One challenge for many OYA youth in turning away from their past behaviors is knowing what to do with their downtime, and how to stay out of trouble when they’re not at school or work.
As five Marion County youth learned this summer, finding positive activities they can share with their family and friends is key — even something as simple as gardening.
Led by several staff members from OYA’s Marion field office, the youth spent a day touring Guentner’s Gardens and Nursery in Salem. There, they learned about the business of running a nursery and did hands-on work transplanting blueberries from four-inch containers to gallon-sized pots.
In the process, tour leader Corie Potthoff with Guentner’s helped them connect the plants’ growth with their own development. Just like plants need nutrients to thrive, the youth need the right vitamins and nutrition. Plants need water and the right environment to stay healthy and grow; similarly, the youth need to find ways to nurture themselves back to good health.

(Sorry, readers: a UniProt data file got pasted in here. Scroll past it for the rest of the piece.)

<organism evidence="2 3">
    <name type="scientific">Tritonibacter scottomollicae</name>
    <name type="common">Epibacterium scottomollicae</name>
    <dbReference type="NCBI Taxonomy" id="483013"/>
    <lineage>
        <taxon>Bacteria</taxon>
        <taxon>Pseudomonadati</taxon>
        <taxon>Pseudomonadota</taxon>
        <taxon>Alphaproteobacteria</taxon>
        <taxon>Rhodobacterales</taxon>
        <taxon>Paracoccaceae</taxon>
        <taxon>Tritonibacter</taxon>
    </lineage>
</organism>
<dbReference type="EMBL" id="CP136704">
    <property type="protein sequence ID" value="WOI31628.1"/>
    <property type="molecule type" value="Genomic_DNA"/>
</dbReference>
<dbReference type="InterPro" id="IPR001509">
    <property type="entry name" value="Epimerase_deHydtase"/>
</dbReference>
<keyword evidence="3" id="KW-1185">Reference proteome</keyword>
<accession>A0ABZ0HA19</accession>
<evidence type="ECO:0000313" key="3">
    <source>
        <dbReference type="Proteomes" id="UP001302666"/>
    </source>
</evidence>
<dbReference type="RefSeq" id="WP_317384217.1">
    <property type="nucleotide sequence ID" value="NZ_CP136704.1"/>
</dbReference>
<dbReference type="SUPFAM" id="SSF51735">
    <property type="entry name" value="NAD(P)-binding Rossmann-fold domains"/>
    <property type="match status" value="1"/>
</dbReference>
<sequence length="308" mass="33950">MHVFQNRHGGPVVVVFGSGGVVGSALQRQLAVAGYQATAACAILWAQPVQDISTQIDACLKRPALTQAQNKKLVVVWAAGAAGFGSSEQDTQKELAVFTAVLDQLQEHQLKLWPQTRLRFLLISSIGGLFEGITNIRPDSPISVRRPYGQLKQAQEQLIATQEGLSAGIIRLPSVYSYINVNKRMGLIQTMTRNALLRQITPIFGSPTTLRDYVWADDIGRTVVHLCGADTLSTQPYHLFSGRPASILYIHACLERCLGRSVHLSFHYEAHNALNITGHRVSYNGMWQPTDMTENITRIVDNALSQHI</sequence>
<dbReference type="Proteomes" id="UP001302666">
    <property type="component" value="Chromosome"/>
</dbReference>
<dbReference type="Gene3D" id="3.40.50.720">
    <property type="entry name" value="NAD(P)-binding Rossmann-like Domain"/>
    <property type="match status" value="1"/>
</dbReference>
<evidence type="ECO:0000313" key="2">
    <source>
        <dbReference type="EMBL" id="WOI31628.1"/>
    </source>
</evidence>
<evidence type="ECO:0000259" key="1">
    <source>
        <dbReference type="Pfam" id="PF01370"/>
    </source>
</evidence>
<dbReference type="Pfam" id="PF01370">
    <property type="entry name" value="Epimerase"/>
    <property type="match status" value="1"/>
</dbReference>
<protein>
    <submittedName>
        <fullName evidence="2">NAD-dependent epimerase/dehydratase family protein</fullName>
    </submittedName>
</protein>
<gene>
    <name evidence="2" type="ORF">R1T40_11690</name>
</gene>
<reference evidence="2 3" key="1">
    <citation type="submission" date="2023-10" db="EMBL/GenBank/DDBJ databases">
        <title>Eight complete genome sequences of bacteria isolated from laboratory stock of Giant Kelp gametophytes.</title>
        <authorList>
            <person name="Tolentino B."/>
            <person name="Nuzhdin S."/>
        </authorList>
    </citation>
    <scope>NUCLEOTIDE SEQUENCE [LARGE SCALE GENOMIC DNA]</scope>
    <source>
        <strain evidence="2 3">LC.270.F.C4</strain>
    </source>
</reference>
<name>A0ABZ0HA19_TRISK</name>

At the end of the day, the youth took their transplanted blueberries home, where they could watch them grow and eat the fruits of their labor.
Ardell Bailey, youth services coordinator with OYA’s Office of Inclusion and Intercultural Relations, said the youth gave positive feedback at the end of the day and that the Marion office hopes to host more of these outings during future school breaks.
“These social outings allow the youth to think about new activities and give them access to something they may never have done before,” Bailey says. “We believe the involvement of youth in positive social activities serves the function of making them aware of and able to accept the social norms of society. This involvement will bring positive changes to the youth and consequently benefit society as a whole.”